To me, this is an indicator that politics are of the world and faith is of Heaven, and no matter what happens, political process will not bring about the Kingdom. It's the only way I can stay sane when the rhetoric ramps up: reminding myself that in the long run, it doesn't really matter as much as everybody makes it seem.

Dymphna said...

You are right. Civic duty is separate from faith although influenced by it. There are those who find candidates, however marginal, to write in, if necessary, who may reflect Catholic teaching across the board. Others decide to weigh the options between the two major parties and vote accordingly. Others abstain from voting altogether. The older I get, the more I realize, as you said, that "politics is of the world and faith is of Heaven."

Barbara Schoeneberger said...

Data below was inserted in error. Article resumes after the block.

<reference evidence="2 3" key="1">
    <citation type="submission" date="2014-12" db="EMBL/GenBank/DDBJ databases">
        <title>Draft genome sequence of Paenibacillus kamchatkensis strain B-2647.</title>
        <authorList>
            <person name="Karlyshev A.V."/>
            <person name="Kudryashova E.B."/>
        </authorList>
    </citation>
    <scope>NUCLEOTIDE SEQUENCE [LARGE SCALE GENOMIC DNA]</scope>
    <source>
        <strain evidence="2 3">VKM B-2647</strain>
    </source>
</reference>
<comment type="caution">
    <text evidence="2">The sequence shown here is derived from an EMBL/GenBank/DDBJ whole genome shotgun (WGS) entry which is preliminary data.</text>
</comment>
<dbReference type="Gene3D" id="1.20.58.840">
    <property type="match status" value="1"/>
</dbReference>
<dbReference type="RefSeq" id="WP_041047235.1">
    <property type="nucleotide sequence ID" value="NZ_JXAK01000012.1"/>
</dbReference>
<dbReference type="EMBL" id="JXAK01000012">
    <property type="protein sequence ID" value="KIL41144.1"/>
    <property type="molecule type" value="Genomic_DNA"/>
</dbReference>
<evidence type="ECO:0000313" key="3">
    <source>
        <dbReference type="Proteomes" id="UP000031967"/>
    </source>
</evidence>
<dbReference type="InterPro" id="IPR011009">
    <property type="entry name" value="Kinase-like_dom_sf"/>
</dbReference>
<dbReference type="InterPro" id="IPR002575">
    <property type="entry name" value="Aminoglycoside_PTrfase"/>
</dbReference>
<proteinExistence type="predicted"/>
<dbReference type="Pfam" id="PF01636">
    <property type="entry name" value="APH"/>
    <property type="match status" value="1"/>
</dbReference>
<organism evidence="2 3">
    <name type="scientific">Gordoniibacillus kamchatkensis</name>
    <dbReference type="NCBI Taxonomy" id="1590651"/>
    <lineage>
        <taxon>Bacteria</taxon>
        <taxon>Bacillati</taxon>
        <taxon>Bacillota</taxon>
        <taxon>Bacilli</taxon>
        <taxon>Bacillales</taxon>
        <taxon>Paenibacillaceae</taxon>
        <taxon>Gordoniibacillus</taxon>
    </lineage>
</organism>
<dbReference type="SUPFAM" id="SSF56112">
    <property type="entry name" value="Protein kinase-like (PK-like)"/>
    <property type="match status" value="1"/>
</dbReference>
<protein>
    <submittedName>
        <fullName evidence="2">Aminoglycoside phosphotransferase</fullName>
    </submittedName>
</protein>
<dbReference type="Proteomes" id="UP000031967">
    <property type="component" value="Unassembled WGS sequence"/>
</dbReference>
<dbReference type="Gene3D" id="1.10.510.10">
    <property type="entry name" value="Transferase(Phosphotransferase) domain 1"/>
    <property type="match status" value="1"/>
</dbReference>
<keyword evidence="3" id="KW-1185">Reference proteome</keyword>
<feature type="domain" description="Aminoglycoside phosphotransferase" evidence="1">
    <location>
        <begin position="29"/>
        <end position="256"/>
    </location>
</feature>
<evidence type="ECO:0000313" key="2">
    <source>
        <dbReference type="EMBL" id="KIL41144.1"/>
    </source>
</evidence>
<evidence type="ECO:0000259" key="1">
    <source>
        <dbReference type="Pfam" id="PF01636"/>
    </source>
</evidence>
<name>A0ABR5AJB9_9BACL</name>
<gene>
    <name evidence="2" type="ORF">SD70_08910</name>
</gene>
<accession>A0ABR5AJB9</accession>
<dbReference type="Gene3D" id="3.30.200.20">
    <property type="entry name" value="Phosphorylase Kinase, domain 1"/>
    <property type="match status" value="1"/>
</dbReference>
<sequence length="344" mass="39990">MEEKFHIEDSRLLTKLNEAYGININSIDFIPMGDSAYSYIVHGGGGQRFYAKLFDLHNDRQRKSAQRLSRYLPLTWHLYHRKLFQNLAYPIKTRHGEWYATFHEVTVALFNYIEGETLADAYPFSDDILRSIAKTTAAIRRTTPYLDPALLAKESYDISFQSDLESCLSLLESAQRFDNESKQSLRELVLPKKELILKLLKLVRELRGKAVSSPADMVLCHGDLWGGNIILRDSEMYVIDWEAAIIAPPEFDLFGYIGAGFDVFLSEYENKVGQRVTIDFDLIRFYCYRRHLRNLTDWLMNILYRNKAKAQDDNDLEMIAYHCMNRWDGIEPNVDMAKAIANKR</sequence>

"No one political party will save you. Only God has done that. We need to show His love to the world. "

This is really the heart of the matter. How did we have such great hospitals, especially Catholic ones, before the government started to meddle with health care? All those policies dreamed up by politicians supposedly designed to help the poor made the pols and their cronies richer while making the quality of health care deteriorate for everybody else. Healthcare is only one example. In the end, it comes down to me living according to the teachings of Christ in how I treat the people around me.

Dymphna said...

"All those policies dreamed up by politicians supposedly designed to help the poor made the pols and their cronies richer while making the quality of health care deteriorate for everybody else."

That is, unfortunately, what it is often about--making one group richer at the expense of others.

Dymphna's favorite quotes

"Slavery ended in medieval Europe only because the church extended its sacraments to all slaves and then managed to impose a ban on the enslavement of Christians (and of Jews). Within the context of medieval Europe, that prohibition was effectively a rule of universal abolition. "— Rodney Stark